Cross-posted at Immizen.com
NBC announced in an article today that the World's 85 richest have the same wealth as 3.5 billion of the poorest people.
When you bring up the issue of poverty in the US to ardent supporters of capitalism, they come up with the old rhetoric of capitalism vs. communism. Poverty is the collateral damage of capitalism that you have to live with because the alternative is communism. It is their excuse to ignore the issue or to ignore the poor. Where other people see human beings who they can identify with, because their struggles are the same, many capitalists only see numbers. They see the number of people collecting unemployment benefits or welfare checks. They don’t see people like them, human beings who have similar feelings and needs, who are also looking to find love, to start a family, have a respectable job, provide for their children, get access to health, good education, food and housing.
The NBC article cites a report from Oxfam which states that based on its polls conducted across the world, it is believed that there are many laws and regulations designed to benefit the rich.
"A survey in six countries (Spain, Brazil, India, South Africa, the UK and the U.S.) showed that a majority of people believe that laws are skewed in favor of the rich," the report said.Why do capitalists always go to extremes and compare capitalism with communism or Soviet Union socialism to defend the “side effects”, such as poverty? Why not consider a better option that does not reside on either extreme such as “Compassionate Capitalism”? In “The Case For Compassionate Capitalism”, Nick Paleologos, argues that:
“Instead of moving forward together, people are increasingly separated by economic and political power, inevitably heightening social tensions and increasing the risk of societal breakdown."
To save capitalism from itself, FDR introduced what turned out to be the crucial missing ingredient: compassion. Roosevelt understood that compassion did not grow naturally in the harsh climate of an unfettered free market. He knew instinctively that fairness — essential to any functioning democracy — was an alien concept to pure capitalism. So FDR gave us a new, improved version. Call it compassionate capitalism. No senior citizen ends up destitute (Social Security). Banks and Wall Street don’t get to gamble with peoples’ savings (FDIC and SEC). Anybody who serves their country goes to college (GI Bill). Everybody who wants to work gets a job that the country needs to have done (CCC and WPA).When we hear the wealthy defend their views with complete disregard for other human beings who are less privileged, when they cite capitalism with religious ardor, we should remind them that capitalism can co-exists with compassion, that capitalism does not need to be grounded in greed and selfishness, that there is a common bond between capitalists and people in poverty, they are all humans with similar desires and emotions, and the differences that some people create to distance themselves from the poor (calling them losers, lazy, criminals) are artifacts of their imagination in order to not take responsibility for the plight of others.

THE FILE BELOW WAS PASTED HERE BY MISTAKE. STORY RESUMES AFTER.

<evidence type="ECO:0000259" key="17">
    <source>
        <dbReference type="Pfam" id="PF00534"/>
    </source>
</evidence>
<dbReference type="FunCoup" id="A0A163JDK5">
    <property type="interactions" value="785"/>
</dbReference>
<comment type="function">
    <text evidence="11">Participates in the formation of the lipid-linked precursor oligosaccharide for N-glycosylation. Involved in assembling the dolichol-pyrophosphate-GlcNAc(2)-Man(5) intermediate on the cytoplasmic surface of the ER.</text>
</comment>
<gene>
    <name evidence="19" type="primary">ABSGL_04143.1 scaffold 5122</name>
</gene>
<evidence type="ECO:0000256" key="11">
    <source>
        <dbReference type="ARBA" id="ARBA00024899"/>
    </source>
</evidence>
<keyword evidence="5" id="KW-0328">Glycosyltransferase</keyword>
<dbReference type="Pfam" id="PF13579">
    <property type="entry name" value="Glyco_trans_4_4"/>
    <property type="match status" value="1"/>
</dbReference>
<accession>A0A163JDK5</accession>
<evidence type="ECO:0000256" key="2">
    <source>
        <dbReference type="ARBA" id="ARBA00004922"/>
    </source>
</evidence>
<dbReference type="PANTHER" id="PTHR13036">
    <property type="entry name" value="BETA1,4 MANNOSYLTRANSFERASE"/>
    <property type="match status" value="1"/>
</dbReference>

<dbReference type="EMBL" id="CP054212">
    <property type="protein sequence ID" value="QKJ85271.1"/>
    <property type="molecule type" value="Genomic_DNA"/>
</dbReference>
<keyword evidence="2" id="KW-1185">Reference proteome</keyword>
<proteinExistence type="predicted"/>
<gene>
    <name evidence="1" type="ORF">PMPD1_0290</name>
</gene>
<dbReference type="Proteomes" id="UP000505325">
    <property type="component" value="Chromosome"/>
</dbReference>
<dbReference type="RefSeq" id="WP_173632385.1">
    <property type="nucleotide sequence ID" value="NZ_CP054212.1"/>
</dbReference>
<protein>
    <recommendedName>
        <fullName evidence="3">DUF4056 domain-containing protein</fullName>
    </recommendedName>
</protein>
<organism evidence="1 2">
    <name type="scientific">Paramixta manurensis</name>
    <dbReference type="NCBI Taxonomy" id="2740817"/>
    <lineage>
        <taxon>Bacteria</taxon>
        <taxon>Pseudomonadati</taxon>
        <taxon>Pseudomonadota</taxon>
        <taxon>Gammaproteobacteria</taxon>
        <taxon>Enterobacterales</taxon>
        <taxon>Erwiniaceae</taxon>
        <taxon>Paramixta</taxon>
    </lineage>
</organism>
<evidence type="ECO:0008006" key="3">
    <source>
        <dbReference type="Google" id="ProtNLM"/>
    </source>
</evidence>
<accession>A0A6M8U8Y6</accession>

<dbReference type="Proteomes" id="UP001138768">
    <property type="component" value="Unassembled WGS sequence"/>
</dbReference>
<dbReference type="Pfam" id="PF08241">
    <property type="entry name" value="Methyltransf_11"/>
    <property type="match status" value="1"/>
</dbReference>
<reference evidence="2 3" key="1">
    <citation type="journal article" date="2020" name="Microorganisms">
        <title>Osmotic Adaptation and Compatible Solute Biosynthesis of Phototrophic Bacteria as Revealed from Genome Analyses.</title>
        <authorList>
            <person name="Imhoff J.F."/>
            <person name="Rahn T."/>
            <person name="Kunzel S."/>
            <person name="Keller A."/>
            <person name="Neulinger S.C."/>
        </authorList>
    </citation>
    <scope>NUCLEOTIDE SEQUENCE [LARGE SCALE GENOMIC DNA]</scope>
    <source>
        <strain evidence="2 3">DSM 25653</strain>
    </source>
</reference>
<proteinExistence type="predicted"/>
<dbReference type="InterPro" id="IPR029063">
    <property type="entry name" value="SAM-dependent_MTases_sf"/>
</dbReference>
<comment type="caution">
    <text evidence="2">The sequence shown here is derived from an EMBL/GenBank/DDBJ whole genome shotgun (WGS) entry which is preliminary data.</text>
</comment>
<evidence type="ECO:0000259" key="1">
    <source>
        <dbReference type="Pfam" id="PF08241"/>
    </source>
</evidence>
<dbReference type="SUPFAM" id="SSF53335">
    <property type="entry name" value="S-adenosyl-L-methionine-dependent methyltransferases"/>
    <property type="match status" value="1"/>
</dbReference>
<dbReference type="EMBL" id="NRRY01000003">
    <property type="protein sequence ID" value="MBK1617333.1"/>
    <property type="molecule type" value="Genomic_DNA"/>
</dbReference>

The reason compassionate capitalism is still hugely popular — Tea Party extremists notwithstanding — is because it works. America’s social safety net was never viewed as the cause of eye-popping deficits until a radical group of political nihilists, led by people like Grover Norquist, decided that the best way to kill the compassion in capitalism was to stubbornly refuse to pay for it — and then blame the resulting deficits on the lie that compassion itself is just too damn expensive.